It’s a little startling to me, but I have been around long enough now to have noticed a few changes in the way we communicate. When social media burst on to the scenes, honestly it was a little like watching young women fight over discounted shoes at a stocktake sale. There really was people who thought these platforms were the answer to everything.

I had a conversation the other day that reminds me that some people are still firmly of this view. I disagree.

Okay, so, all cards on the table here – I am biased. I love print. I love having a physical things in my hands. I love the process of enhancing images and added the words around them in interesting ways to create a publication.

But I am always on Google and frankly, have a bit of an addiction to facebook. I don’t think the two have to be in competition. It’s not one or the other – you ‘re not either online and still doing old school print. It’s more about knowing how to use each one well. Print can be awesome, online is so helpful. They are just channels, that need to fit the intention of the campaign.

And I’m not alone in thinking this. The New York Times had recent article on the resurgence of catalogues NYTas a thing of beauty. Creating and sending a magazine to my top clients when I ran Grid Maps was a masterstroke. It was so well received and orders started rolling in.

As a method of educating or changing attitudes there are some really great things you can do. The OPSM pirate story for kids that also performs simple eye tests like testing for colour blindness is a case in point. Brilliant. And it integrates print and online technology. Double brilliant.

Thinking about how you can use print or create a campign to inform, educate and engage? Let’s chat. I’m already excited!

How valuable is ‘free’?

Recently, we ran some school holiday workshops. We had 2 free sessions and 2 paid activities for $10 per child.

The result – the free sessions were booked out, and yet many didn’t turn up. And we had trouble filling the paid spots.

So I’m asking myself, do people just jump at things that are free, but don’t actually value them at all?

I did some digging. There are so many conflicting opinions – free means you are devaluing your offer; if you aren’t doing free work, you are missing out on audiences.

A 2012 study by Benckendorff and Pearce suggested that studies support 3 basic theories on why people attend events. These are:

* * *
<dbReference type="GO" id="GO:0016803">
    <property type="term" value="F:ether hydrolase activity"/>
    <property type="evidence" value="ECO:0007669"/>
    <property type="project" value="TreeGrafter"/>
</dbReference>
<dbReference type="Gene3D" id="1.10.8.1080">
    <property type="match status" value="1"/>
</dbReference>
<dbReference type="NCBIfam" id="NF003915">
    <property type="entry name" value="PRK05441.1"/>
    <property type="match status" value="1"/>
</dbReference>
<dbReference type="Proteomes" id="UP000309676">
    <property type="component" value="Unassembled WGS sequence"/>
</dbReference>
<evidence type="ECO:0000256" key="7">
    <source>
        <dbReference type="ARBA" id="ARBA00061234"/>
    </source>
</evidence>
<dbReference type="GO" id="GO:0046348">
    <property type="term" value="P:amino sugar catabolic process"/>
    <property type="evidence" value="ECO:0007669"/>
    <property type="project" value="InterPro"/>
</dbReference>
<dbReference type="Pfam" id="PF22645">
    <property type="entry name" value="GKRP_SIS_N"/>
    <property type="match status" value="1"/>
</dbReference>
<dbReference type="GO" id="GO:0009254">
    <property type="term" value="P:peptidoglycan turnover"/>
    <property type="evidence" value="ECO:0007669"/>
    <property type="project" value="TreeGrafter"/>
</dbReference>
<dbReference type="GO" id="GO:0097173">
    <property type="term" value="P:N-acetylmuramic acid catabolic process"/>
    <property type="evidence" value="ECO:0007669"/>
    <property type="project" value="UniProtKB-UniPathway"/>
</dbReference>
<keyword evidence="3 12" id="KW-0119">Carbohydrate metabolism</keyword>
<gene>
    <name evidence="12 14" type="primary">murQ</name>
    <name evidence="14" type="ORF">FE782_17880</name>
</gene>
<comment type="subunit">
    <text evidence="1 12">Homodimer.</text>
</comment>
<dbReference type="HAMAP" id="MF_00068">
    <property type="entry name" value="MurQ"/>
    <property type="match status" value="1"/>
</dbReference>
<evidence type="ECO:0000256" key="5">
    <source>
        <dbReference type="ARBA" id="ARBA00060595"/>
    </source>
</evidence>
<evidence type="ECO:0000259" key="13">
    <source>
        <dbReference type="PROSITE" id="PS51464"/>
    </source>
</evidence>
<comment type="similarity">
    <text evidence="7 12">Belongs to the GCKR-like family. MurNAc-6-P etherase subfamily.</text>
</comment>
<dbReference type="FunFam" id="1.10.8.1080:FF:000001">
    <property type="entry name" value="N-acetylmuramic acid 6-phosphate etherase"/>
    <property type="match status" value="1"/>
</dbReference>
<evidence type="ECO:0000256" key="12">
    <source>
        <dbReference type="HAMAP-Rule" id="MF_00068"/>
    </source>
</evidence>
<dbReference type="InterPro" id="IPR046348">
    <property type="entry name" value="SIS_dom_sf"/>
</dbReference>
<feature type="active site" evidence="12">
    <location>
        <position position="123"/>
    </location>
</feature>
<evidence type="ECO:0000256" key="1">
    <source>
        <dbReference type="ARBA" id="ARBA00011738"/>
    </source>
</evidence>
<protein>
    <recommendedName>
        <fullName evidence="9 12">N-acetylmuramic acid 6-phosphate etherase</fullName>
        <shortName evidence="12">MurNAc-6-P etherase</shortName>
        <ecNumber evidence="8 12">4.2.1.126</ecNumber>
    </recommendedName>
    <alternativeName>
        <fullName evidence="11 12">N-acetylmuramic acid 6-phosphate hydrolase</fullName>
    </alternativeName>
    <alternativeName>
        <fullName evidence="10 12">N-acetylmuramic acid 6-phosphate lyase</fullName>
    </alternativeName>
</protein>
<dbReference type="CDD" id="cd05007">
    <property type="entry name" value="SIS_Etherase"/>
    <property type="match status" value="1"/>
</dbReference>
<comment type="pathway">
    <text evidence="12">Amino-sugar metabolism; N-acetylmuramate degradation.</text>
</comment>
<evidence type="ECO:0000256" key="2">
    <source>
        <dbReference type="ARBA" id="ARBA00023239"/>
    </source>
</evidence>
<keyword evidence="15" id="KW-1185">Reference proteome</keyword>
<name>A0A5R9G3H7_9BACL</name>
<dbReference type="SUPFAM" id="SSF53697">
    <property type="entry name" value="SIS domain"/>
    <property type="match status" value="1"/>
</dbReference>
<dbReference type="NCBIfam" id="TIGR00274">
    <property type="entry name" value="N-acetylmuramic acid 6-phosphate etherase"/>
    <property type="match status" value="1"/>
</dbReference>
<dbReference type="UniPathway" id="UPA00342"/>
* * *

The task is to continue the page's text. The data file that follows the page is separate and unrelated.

1. Attraction: the perceived importance or interest in an activity or a product, and the pleasure or hedonic value derived from participation or use;

  2. Sign: the unspoken statements that purchase or participation conveys about the person (e.g. identification as a fan of the team); and

  3. Centrality to lifestyle: which encompasses interaction with friends and family, and the central role of the activity in the context of an individual’s life.

Queensland’s touring program experts, ArTour say:

Unfortunately, being free is no guarantee of an audience. In fact, sometimes a small admission fee is a better way to help people feel committed to attending. Their ‘investment’ in the experience makes them less likely to forget or dismiss the event.

Basically, event attendees need to feel that their investment of time in attending the event is worth it – the fun, the personal identification with the event or the opportunity for interaction. A free event just might not seem as valuable. Even after making a booking, the value of other activities they could be doing may out way attending a free event.

But people do still come in numbers to free events like festivals, picnics and open days. Maybe the lure of big crowds is an attraction. Or that it is something special and one off.

It’s a tough decision. But we are trialling free big events and a fee of $5 plus for all other activities at the museum. We’ll see how that goes.

Do you run events? How is attendance, what tricks do you use?

Do you run activities? I’ll be launching a new service to match event organizers and activity providers son. Sign up for advance notice about it all here.